But Sto Nino Cold Springs is a stop I will recommend to friends. Not only is the water refreshing, the place has picnic sheds for P50 and there are women outside of the complex who would arrange to cook dishes for you – – – freshly cooked lunch (1/2 kilo kinilaw, 1/2 kilo tinola manok, 1/2 kilo inihaw na baboy, rice, and 3 pcs fresh buco was only P540, including the cooking and the utensils that they themselves will set up, and move out, of your picnic shed.
We also visited the town of Guinsiliban where I took a photo of a row of boats on the shore.
Part of Guinsiliban is Barangay Cantaan, home of the giant clams, with some measuring as long as 2 meters. The clams can be viewed live on the water, with fees arranged thru the volunteers of this park.
It was the feast of St John (San Juan) and it was a holiday in Camiguin. People went to the beach, including White Beach in Cantaan.
Somewhere near the beach, in a cluster of shrubs and a tree, I saw this sign that struck me for the way it expressed the truth and the inevitable consequence of being irresponsible with nature. Forget the grammar, but I urge everyone to keep this in their hearts.
A big group was having a program, when a dirty ice cream vendor passed by. He was immediately surrounded by the entire beach population, and it took rather long before my turn to buy 3 scoops at P5 came. It was like a scene straight out of EDSA, with the vendor literally being mobbed.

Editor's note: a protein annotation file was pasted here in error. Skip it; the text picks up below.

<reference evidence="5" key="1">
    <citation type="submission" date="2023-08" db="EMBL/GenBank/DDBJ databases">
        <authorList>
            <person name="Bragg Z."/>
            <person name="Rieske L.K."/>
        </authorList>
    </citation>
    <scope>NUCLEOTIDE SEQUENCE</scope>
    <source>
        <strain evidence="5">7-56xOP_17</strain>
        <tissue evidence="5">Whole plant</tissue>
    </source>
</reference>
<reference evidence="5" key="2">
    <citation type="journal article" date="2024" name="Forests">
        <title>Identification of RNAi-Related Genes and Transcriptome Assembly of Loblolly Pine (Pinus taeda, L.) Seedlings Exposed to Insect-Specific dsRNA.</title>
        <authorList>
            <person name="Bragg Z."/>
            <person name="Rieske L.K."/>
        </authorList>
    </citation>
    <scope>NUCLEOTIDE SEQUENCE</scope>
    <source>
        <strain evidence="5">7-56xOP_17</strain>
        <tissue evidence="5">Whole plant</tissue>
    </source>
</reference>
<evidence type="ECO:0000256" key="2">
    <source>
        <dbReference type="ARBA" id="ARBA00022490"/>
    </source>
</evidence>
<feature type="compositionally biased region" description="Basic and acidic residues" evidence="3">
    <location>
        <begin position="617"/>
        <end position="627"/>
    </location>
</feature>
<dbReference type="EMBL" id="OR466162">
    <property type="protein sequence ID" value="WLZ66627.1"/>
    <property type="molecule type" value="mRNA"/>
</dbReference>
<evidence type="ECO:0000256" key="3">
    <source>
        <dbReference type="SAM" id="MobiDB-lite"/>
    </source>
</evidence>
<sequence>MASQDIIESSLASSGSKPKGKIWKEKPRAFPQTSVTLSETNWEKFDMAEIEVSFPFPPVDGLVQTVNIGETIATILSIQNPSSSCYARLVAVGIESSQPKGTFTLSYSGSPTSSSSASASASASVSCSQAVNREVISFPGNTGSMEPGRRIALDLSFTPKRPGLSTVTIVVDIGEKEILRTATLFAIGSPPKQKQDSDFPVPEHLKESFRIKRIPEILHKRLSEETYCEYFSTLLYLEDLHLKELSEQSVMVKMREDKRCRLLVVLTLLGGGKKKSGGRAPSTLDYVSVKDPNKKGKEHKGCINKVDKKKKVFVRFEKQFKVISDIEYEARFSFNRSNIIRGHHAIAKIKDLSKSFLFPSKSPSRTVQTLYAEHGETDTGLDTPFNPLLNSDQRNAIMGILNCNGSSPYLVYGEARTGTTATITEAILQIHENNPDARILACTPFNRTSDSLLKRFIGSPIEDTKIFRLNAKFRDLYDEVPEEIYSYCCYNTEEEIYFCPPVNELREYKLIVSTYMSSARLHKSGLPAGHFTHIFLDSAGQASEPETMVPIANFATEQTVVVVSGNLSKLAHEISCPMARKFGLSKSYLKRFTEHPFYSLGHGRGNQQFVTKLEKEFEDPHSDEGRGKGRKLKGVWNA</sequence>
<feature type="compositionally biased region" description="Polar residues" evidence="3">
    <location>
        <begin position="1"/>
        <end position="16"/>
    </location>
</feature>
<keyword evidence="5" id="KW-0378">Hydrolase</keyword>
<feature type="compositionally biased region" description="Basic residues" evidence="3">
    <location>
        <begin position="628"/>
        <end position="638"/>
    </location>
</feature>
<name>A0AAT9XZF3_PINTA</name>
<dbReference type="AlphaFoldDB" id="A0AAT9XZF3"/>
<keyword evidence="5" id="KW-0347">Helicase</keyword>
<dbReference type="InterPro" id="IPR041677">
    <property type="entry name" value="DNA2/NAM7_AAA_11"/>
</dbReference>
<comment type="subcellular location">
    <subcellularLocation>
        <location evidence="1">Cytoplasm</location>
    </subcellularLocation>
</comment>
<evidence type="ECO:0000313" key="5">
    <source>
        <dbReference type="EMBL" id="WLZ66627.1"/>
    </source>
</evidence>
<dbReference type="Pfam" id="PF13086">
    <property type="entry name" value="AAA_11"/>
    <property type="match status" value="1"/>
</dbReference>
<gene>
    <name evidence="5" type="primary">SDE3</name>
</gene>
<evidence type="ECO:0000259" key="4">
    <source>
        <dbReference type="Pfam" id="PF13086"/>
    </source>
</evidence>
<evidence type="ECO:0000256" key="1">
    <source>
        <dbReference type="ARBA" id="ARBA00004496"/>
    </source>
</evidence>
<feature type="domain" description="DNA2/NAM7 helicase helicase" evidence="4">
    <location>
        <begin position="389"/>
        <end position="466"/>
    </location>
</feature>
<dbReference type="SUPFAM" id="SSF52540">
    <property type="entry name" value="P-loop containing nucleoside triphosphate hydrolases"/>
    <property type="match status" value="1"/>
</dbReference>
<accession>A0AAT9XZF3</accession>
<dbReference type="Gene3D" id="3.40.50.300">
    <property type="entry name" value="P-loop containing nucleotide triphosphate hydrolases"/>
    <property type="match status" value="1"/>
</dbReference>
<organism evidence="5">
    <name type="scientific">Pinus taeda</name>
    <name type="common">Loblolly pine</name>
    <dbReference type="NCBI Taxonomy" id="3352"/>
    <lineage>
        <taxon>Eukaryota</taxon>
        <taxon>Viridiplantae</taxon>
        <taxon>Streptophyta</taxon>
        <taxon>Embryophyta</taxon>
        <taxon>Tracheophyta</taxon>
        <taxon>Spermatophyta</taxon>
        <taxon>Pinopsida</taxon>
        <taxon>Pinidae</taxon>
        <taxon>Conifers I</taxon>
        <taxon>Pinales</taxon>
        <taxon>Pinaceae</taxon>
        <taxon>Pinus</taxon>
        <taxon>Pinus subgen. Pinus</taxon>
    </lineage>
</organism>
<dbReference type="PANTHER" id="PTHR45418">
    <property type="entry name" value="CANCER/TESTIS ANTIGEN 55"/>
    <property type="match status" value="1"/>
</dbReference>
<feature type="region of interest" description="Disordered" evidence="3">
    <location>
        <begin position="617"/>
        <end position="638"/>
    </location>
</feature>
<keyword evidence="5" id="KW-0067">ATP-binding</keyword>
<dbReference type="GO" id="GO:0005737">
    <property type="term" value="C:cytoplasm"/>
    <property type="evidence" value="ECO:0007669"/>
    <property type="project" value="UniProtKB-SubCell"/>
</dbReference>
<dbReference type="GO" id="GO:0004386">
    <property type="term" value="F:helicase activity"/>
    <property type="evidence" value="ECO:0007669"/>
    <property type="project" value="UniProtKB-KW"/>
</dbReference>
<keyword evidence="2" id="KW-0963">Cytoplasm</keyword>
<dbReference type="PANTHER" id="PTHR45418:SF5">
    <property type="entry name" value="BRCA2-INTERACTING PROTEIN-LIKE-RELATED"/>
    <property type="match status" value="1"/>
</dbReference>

We then stopped for coffee at J&A Fishpen, a popular seafood restaurant. So popular they charge a P5 entrance fee to those who come just to take photos. I ordered coffee instead, so the entrance fee was waived.
Enigmata is an artists’ haven. I liken it to Tam-awan Village in Baguio. I met two resident artists, Vincent and Venson, who toured me around the area. I commented about the name, and how appropriate Enigmata, from the root word enigma, is to the place. Until I was told that while it was a good coincidence, Enigmata is actually Bisaya for “open your eyes”. Because that is their mission: to open people’s eyes to their various art forms. painting, including using sand as the medium, sculpture, installation art, the creation of things like bongoes, beads, etc. Anything creative. They even have accommodations for backpackers, dormitory-type or private rooms. I said I will definitely stay in this place at least one night when I return.
Our last stop for the day was near Bahay Bakasyunan sa Camiguin, the resort I was staying in on the day of the tour. We went to Katibawasan Falls. It is 240 meters long, cascading from the top of a mountain onto a lagoon. It is a breathtaking sight, with the forest around it lending serenity to the gushing water. Picture perfect.